This is a blog to discuss philosophy, chess, politics,
C. S. Lewis, or whatever it is that I'm in the mood to discuss.
"All of these people were totally healed of incurable or terminal states. The one commonality they all have is that they were at some point prayed for by the same person, Kulhman."He should apply for a grant to test this hypothesis. Other than that, this is not really news.
I have seen these types of miracles and know people who have experienced these types of miracles. Jesus did promise that similar would happen among those who believed in him (John 14:12). It is good to note that the phrase "grater works" is from the Greek meizona touton. It is a comparative adjective neuter plural. Basically it is not greater in type or quality or "spiritualness" but more in quantity. A lot more apostles / believers means more potential quantity of miracles.In fact, the absence of miracles was one of the greatest stumbling blocks of my faith growing up.
I could of swore that Mr. Babinski posted here. It was a very long comment. I received it by email and even formed a response. Oh Well.
In fact, the absence of miracles was one of the greatest stumbling blocks of my faith growing up.So did you find some?
My mom was healed of an almost inoperable tumour.I say almost because the doctors at the hosptal that could have done it turned her down because Medicare did not pay enough for this type of thing.Thats a fact, thats what they told me, although they would never admit it and how can I prove otherwise.She told us not to worry and said she would rely on the Lord, despite our protests.Six Months later, the tumour was gone. The doctor who verified this, a Christian, and working at essentially a charity hospital...Truman Medical Center...called it a miracle but put it in the records as a "spontaneous remission".What else could he say without getting in trouble.So, my only problem, I know it was a miracle but I can never prove it.
The post about about my mom was mine, but as I was getting at, I don't think an atheist will accept ANY PROOF because they have established a non falsifiable position for themselves if they hold, as for example John Loftus does in WIBA, that "chance" essentially explains our existence.
Martin, Yes I did and still do, though not as often as when I first became a Christian.
Morrison...it's great that your mom was/is well....but people do actually go into spontaneous remissions sometimes....even atheists, agnostics, and believers of other religions.
A former priest of mine had been diagnosed with pancreatic cancer around mid-2009, and has since gone into remission. He wasn't expected to be alive today.Perhaps a skeptic would be inclined to say that this is simply a case of "spontaneous remission". I suppose this same person would explain the case of Elijah being "taken up into heaven" (2 Kings 2:11) as a case of "spontaneous de-materialization" or the Gospel account of the blind man receiving sight as a case of "spontaneous optic transmission"....if, indeed, such things were known to have happened.This is a problem that boils down to semantics. The proponent of a "miracle" is not saying that the identity of a "miracle" must be known to have originated with God. In fact, the source of such events can very well be left open-ended, or even unknown.What the apologist of the miraculous does say is that things don't just spontaneously disappear/vanish. Perhaps the skeptic could say:"Yes, but there may be an--as yet--unknown natural cause that will one day explain why these 'spontaneous remissions' occur."But this isn't really being "skeptical" at all since this judgment about the remission of cancer has already taken a position: the naturalistic positionA true skeptic (i.e. one who withholds/suspends judgment) will leave all possibilities open until some kind of verdict can be rendered. In this case, whether there really is a naturalist explanation; or whether there is some other explanation that defies all "natural" ones.In other words, a person whose default position is naturalism can be neither a "skeptic" nor "objective" because his/her own metaphysical partisanship dictates the answers in advance (a priori).But if we haven't circumcised the horizon of possibility with a scalpel of bigotry then, at the very least, we ought to leave room for a non-natural explanation.Besides I'm not sure that saying my car "spontaneously vanished" is different, or any less "rational", than saying that my cancer "spontanesouly vanished" (i.e. went into remission)....because, under normal circumstances, things don't just "vanish".As a sidenote: a "miracle" is not, as Hume claimed, a violation of "natural law". If that were the case, then "creation ex nihilo" would, by Hume's definition, be a non-miraculous event. Instead, a miracle is an event/circumstance that stands apart from whatever the prevailing, normative condition happens to be. In the case of "creation", the normative condition is physical "nothingingness".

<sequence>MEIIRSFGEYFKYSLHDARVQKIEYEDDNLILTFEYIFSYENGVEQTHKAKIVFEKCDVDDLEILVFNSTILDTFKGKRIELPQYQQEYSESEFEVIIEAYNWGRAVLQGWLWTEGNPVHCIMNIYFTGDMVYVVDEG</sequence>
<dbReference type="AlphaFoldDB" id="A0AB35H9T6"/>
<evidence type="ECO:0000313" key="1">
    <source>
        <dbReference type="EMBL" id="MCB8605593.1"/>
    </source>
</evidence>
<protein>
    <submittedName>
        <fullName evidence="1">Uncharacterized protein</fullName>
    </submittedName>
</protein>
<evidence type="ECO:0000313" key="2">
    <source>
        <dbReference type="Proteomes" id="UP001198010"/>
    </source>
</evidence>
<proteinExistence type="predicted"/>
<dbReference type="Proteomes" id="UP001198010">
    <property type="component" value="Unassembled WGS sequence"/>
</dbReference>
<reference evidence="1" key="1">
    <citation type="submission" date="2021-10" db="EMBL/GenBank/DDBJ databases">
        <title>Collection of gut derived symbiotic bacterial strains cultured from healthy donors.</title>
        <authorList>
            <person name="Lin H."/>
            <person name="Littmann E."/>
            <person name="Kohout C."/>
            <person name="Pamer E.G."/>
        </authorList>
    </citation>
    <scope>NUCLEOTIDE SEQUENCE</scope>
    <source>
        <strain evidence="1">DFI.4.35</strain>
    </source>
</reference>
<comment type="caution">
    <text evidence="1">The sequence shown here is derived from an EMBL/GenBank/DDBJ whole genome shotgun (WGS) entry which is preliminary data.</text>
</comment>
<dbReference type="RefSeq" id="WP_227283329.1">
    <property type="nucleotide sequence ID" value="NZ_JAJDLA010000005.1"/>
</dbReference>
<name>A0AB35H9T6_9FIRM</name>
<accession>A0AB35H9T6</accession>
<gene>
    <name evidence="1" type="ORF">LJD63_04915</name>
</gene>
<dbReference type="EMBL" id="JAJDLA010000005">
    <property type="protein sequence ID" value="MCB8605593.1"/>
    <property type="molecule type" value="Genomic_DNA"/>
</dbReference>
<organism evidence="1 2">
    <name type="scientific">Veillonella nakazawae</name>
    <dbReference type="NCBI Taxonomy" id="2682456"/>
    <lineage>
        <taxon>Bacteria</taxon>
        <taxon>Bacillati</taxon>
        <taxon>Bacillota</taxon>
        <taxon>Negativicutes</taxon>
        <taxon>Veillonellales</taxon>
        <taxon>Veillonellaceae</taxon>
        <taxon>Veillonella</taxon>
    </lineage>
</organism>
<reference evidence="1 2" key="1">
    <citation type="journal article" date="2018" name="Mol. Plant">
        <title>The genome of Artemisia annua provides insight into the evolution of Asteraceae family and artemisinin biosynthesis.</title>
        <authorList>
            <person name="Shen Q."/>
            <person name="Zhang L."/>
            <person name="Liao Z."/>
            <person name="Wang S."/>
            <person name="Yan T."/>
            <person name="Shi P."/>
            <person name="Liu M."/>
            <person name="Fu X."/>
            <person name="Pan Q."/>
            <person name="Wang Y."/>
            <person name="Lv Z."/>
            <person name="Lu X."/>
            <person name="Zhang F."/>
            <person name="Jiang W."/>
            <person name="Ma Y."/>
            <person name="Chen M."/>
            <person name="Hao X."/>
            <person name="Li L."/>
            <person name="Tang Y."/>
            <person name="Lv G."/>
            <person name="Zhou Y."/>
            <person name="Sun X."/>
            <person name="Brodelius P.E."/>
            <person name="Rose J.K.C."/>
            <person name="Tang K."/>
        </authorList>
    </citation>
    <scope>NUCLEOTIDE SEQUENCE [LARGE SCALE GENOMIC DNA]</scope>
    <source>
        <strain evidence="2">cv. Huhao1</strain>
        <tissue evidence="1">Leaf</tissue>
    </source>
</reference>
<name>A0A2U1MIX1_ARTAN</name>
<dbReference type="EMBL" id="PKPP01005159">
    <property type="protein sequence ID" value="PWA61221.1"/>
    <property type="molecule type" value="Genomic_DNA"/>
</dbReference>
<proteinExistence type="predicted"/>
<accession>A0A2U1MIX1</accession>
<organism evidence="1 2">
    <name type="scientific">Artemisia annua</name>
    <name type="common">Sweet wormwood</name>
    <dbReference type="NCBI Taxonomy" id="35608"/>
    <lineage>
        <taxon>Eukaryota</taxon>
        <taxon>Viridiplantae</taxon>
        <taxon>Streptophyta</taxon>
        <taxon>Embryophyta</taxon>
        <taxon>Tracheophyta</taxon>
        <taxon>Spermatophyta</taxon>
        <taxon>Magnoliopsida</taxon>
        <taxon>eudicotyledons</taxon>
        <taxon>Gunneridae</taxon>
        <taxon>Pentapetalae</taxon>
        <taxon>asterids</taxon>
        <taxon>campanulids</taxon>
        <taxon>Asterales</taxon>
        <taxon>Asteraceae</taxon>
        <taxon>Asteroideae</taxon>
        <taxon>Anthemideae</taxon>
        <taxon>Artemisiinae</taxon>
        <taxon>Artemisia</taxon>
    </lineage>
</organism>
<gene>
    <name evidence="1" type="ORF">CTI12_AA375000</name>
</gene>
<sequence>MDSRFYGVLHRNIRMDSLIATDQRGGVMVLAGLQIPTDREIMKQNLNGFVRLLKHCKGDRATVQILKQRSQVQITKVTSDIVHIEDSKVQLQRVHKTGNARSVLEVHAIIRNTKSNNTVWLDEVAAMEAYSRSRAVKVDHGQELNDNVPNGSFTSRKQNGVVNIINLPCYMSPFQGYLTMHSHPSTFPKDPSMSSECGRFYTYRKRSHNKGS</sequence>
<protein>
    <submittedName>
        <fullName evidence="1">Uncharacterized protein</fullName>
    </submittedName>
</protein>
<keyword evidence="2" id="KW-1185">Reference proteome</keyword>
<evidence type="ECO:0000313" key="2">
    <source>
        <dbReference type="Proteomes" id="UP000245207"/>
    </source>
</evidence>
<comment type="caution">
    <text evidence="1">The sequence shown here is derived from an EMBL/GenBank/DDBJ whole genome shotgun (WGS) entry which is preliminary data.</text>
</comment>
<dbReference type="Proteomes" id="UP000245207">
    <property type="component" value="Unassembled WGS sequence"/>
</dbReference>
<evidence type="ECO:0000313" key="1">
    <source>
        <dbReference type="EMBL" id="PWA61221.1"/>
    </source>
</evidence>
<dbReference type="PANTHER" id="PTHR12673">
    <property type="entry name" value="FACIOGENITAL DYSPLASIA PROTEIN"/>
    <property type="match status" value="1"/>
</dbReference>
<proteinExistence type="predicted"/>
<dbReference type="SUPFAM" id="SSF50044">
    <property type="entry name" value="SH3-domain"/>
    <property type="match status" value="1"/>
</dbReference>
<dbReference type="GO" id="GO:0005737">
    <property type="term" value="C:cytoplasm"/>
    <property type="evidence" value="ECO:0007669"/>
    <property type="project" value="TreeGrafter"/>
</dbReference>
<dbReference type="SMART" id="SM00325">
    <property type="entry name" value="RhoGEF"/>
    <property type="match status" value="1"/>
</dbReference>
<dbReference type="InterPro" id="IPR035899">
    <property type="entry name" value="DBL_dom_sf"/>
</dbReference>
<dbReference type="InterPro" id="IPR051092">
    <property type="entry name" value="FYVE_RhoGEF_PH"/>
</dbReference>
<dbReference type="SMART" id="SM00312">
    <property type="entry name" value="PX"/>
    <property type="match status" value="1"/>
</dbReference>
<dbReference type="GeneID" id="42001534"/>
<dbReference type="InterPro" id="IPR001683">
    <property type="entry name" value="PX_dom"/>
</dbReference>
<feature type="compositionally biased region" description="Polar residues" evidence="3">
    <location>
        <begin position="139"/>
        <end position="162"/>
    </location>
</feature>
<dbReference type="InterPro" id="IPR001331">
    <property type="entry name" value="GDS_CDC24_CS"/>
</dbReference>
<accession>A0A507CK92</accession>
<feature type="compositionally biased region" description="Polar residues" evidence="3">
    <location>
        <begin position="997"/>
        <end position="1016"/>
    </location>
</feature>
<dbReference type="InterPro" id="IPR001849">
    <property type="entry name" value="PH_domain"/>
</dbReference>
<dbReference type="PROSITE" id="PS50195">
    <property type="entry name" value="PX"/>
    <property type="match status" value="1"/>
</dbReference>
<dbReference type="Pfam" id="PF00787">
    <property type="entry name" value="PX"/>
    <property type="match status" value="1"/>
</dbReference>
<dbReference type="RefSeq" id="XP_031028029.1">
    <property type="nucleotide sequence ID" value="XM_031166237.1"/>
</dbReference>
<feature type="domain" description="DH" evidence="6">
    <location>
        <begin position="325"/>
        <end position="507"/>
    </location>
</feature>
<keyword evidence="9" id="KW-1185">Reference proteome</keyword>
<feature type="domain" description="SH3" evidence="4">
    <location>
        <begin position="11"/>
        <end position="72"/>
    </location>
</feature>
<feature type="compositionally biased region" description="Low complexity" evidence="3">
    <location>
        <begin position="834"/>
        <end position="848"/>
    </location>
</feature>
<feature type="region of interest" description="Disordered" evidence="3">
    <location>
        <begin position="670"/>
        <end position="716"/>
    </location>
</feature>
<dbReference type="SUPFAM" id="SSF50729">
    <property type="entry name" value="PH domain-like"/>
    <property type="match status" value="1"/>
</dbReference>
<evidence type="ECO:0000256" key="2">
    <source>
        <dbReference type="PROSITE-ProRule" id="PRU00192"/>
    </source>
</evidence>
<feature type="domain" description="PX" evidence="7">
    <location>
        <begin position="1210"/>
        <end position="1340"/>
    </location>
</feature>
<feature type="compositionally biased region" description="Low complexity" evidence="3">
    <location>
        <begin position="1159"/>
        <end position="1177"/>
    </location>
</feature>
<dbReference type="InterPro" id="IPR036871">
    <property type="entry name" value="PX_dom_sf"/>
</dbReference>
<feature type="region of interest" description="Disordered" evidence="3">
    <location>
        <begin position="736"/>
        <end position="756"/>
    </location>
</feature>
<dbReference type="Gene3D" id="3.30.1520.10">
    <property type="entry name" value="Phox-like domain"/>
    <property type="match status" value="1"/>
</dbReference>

I incorrectly wrote:"Yes, but there may be an--as yet--unknown natural cause that will one day explain why these 'spontaneous remissions' occur."But this isn't really being "skeptical" at all since this judgment about the remission of cancer has already taken a position:What I should have said was:"Yes, but there must be a--as yet unknown--natural cause that will one day explain why these 'spontaneous remissions' occur."Another side note: if the prevailing conditions of reality were the spontaneous appearing and disappearing of things, then a "miracle", in that case, would be the stasis of some physical object.
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